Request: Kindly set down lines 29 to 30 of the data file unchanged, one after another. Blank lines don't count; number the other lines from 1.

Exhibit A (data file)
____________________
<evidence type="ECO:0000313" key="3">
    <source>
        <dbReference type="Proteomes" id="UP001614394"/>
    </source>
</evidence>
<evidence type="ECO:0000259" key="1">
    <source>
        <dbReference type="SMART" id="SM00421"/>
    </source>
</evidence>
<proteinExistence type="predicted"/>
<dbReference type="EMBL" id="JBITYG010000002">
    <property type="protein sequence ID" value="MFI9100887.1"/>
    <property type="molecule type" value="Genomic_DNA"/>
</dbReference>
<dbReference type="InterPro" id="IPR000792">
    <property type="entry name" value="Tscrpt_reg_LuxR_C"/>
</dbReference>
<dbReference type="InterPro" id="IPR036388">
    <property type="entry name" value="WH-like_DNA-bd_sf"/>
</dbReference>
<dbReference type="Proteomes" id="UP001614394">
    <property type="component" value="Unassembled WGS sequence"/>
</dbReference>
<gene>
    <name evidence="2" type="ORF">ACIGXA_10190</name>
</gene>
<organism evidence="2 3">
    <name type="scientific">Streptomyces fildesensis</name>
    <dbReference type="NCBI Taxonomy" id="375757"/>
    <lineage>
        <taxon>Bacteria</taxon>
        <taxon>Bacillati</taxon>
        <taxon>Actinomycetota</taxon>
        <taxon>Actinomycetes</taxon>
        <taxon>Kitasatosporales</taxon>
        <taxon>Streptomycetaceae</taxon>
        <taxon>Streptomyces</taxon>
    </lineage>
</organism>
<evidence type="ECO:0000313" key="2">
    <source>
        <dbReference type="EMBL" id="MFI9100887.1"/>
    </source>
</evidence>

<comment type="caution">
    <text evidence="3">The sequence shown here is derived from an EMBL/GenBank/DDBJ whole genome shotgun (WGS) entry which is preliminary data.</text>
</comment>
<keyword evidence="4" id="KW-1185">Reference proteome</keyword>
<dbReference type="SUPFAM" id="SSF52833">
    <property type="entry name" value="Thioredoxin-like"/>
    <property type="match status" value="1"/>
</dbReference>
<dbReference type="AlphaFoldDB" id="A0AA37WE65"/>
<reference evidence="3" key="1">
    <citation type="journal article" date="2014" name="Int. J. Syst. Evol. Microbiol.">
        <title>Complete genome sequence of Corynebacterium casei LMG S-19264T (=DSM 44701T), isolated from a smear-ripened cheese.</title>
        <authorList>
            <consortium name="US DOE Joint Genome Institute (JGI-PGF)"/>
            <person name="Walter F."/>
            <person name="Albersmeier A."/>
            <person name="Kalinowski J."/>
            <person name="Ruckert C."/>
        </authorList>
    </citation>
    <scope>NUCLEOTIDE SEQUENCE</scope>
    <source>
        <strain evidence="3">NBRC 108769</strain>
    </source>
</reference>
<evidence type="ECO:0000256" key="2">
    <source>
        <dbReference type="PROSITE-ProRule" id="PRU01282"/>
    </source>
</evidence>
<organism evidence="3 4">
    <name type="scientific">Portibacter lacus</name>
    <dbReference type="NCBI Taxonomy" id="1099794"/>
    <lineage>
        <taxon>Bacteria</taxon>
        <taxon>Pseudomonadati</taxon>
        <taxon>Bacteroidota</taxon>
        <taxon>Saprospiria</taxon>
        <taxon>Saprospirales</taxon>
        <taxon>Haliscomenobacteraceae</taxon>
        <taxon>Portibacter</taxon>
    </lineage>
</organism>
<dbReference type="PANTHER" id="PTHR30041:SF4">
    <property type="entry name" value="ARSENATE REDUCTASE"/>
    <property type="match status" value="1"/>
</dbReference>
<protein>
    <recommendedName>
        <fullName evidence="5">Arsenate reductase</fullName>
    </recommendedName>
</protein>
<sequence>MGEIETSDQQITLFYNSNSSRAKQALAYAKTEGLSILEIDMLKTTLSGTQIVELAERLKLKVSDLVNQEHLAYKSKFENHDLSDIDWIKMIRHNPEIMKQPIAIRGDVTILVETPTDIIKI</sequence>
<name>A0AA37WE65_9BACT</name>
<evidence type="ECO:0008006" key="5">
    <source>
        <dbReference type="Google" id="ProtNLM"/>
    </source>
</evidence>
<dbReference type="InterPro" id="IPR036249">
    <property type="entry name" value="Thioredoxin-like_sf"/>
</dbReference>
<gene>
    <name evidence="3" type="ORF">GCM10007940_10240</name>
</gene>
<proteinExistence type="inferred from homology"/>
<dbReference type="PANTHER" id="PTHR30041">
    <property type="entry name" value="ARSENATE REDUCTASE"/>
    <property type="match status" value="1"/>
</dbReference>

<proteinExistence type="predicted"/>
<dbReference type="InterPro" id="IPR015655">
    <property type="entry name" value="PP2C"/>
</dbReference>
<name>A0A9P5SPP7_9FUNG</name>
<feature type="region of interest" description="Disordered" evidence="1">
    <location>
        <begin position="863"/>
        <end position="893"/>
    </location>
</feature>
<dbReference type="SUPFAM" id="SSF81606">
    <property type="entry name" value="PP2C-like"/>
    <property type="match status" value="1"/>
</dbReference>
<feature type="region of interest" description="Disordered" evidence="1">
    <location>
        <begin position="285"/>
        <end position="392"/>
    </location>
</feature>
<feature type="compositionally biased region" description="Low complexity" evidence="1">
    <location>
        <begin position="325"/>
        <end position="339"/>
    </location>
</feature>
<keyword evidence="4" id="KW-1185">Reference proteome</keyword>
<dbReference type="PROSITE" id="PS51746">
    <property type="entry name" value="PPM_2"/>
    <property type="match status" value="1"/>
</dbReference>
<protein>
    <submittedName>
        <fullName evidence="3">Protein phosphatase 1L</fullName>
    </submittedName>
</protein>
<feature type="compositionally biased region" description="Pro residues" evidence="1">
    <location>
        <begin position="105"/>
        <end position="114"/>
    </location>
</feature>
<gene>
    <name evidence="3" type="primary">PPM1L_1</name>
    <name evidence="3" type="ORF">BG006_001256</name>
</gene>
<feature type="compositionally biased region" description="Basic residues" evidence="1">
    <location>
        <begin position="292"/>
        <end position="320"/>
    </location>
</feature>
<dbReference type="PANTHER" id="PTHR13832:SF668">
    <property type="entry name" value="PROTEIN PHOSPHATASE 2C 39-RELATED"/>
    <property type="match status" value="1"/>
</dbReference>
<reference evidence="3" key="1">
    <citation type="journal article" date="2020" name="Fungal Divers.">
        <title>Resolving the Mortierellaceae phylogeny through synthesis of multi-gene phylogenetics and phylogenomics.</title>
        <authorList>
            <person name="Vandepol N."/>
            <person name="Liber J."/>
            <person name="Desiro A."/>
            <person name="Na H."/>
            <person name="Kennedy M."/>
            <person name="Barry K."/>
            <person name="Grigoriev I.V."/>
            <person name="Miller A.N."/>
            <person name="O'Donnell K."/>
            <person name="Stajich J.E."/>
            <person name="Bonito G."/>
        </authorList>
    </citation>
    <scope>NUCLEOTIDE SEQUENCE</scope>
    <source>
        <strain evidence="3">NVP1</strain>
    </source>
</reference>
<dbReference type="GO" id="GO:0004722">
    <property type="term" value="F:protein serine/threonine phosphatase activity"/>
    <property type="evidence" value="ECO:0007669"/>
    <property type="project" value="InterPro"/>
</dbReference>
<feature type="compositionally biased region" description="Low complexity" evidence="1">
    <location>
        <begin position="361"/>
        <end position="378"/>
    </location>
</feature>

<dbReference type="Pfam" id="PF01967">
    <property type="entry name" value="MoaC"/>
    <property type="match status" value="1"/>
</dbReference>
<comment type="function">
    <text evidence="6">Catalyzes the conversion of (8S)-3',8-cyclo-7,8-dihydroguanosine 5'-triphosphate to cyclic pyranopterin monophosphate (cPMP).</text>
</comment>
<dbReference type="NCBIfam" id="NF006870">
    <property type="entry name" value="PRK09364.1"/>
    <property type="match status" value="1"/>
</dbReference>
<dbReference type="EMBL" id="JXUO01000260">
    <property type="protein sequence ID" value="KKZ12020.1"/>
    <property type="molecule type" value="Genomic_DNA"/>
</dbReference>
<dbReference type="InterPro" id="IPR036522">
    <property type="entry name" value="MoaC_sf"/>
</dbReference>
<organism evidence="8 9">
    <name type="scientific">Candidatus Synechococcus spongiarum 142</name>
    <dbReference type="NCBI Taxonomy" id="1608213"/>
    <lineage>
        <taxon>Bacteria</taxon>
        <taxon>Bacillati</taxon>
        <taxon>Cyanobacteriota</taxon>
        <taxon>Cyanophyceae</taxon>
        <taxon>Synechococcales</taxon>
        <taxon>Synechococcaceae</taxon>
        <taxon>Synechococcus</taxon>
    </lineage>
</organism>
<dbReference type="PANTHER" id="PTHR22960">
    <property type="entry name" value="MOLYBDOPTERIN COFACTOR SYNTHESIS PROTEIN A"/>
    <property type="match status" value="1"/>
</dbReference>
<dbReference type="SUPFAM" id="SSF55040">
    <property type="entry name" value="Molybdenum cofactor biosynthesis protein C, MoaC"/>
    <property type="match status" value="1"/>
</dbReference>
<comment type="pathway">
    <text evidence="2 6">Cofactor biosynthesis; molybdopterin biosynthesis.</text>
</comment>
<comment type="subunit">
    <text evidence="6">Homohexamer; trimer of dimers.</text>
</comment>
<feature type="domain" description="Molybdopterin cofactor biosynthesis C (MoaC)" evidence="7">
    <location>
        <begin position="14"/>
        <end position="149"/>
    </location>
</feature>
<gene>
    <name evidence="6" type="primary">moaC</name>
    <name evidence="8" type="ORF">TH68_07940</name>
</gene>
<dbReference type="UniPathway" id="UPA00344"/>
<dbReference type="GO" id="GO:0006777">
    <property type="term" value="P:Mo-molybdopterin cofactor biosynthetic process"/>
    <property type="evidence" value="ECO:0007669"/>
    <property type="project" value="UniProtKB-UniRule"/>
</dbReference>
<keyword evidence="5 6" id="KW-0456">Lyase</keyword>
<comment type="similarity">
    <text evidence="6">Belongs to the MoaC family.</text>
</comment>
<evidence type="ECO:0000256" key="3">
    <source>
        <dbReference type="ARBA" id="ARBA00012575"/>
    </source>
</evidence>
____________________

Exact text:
    <name type="scientific">Streptomyces fildesensis</name>
    <dbReference type="NCBI Taxonomy" id="375757"/>